Why expanding the Earned Income Tax Credit is popular on both sides
Expanding family tax credits could make a real difference in people’s lives and help return some of the income that’s been sacrificed to changing economies and technology.
—The American working class lost a shocking amount of wealth in recent decades as wages stagnated. Despite campaign promises, making up that lost ground will be no easy feat.
Creating more well-paying jobs would help, but that could take years. Tax cuts could mean bigger paychecks for higher earners but won’t immediately help the many working people who don’t pay federal income taxes — people in the bottom 40% of incomes receive more back from the federal income tax system on average than they pay in, thanks to tax credits.
Expanding those credits, on the other hand, quickly could make a real difference in people’s lives and help return some of the income that’s been sacrificed to changing economies and technology.
Specifically, we could follow President Ronald Reagan’s lead and increase the Earned Income Tax Credit.
Support from both sides
A quick history: The credit, created in 1975 to help lower-income workers offset Social Security taxes, was greatly expanded under Reagan, who championed it as a way to reduce poverty while making work more attractive than welfare. Because the credit is refundable, low- and moderate-income working people can get money back from the government in the form of a refund even if their tax liability is zero.
The credit continues to have broad bipartisan support. Last year both President Barack Obama and House Speaker Paul D. Ryan, R-Wis., proposed expanding the credit for low-income workers without children.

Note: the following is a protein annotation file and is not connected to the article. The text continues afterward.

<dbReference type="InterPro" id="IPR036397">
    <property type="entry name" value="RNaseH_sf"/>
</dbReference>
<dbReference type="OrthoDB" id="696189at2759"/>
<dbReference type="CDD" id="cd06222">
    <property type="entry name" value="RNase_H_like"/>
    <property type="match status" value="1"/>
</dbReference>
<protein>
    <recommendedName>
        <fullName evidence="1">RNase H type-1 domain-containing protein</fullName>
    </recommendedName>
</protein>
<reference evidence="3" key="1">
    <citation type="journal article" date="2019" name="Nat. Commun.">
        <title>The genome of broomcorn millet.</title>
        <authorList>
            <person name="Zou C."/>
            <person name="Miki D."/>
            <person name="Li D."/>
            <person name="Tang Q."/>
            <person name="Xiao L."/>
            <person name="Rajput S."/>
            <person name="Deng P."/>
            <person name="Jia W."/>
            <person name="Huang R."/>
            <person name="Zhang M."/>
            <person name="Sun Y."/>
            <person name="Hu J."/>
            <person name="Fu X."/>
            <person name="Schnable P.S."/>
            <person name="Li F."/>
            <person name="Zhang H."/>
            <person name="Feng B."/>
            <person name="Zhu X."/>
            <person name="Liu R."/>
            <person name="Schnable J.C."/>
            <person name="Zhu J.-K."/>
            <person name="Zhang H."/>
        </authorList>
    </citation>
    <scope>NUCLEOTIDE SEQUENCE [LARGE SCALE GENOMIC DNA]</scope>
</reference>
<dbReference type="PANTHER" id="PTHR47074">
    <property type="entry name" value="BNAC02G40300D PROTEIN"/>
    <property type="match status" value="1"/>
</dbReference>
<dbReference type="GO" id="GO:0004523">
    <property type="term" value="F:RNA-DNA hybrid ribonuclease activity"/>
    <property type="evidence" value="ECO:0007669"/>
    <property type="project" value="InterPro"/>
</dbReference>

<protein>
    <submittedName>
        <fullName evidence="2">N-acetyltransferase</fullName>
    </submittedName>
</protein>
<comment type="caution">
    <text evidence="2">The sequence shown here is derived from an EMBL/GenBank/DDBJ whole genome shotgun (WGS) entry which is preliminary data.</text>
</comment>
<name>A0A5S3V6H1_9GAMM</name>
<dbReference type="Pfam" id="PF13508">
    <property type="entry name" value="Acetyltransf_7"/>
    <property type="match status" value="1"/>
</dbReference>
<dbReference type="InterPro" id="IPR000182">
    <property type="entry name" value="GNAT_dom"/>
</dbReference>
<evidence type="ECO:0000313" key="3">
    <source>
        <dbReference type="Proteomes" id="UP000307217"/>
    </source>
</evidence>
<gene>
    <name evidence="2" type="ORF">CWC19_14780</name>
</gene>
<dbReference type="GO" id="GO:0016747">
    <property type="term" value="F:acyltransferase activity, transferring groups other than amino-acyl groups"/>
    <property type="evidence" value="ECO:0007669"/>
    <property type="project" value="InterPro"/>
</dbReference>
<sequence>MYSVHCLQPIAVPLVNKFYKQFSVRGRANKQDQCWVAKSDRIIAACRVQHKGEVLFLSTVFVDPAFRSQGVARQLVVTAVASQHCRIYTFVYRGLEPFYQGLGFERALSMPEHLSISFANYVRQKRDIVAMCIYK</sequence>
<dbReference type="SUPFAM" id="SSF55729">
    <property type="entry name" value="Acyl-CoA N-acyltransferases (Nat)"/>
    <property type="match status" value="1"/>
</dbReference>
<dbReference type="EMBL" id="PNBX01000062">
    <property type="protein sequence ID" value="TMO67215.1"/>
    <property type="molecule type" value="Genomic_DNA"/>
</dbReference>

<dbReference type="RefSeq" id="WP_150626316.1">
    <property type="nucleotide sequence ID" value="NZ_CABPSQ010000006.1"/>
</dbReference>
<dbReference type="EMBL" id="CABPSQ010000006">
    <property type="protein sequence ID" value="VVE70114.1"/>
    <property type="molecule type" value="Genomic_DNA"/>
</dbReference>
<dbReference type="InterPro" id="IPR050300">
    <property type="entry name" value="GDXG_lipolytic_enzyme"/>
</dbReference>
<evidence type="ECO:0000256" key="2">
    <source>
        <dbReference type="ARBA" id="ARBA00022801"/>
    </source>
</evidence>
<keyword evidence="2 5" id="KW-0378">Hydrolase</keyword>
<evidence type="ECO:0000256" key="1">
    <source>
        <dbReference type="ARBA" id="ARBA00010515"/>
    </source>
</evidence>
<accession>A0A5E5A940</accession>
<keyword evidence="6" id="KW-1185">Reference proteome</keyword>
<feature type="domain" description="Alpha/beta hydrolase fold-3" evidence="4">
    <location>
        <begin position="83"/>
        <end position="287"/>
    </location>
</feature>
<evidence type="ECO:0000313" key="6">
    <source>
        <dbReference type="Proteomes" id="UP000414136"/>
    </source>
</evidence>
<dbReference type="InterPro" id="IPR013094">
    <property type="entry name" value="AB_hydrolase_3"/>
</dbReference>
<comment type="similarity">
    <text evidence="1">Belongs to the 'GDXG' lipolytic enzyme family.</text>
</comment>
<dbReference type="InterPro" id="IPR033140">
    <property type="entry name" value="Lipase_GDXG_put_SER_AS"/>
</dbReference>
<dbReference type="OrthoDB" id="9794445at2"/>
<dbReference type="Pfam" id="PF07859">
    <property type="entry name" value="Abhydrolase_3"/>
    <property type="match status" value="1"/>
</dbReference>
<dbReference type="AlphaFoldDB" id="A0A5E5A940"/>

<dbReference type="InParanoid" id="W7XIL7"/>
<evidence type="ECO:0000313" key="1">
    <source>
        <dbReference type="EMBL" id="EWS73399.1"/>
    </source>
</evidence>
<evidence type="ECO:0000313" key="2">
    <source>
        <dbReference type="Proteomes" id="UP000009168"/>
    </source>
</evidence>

“There’s agreement on both sides of the aisle that this [increasing the credit] is a reasonable thing to do,” says Roberton Williams, senior fellow at the Tax Policy Center.
Lawmakers understand that the credit, while helpful, has been no match for the income and wealth losses workers suffered as globalization and technology wipe out better-paying manufacturing jobs. The working class — defined as households earning between $23,300 and $40,500 in 2013 — lost more than half of its wealth between 1998 and 2013, according to Federal Reserve statistics. The whopping 52.7% drop in this group’s median net worth compares with a 19.1% drop for middle income households and a 20.7% decline overall.
Working-class debt levels rose 47.9% during this period while their financial assets — primarily money in bank and retirement accounts — shriveled by 56%. The wealth loss started long before the latest recession and continued afterward.
“Globalization has been a very good thing for our country economically, but some people lose, and some people lose big, and it’s not their fault,” says Chuck Marr, director of federal tax policy for Center on Budget and Policy Priorities.
The cost of making work pay again
Helping workers restore this lost ground won’t be cheap, of course. Neil Irwin, senior economics correspondent for The New York Times, reports that it would cost about $1 trillion over the next decade. Irwin asked the Tax Policy Center and the Center on Budget and Policy Priorities to figure the cost of expanding the credit to replace all the income lost by the bottom 20% of earners since 1979.
Because the credit rises along with wages until reaching a plateau and phasing out, expanding it enough to restore the income of the bottom 20% would also replace about half the income lost by the next 20% of earners, Marr says. Marr offers examples of how it could work:
- A single parent with one child and $16,000 in income currently pays $1,224 in payroll taxes (primarily for Social Security and Medicare) and zero federal income taxes. Under expansion, his earned income credit would increase by $3,103 to $6,476.
- A married couple with two children and $32,000 in income currently pay $2,768 in income and payroll taxes. Their earned income credit would increase by $5,126 to $8,953.
- For a family of four, the credit would not phase out until the household earned nearly $70,000.
A trillion dollars is a lot. But President Donald Trump’s proposed tax cuts, which would primarily benefit corporations and wealthier people, would reduce federal revenue by $4.4 trillion to $5.9 trillion over 10 years, according to Tax Foundation estimates.
Expanding the credit would be one way to assure that working people, and not just the well-off, have a path toward creating more wealth.
This article was written by NerdWallet and was originally published by The Associated Press.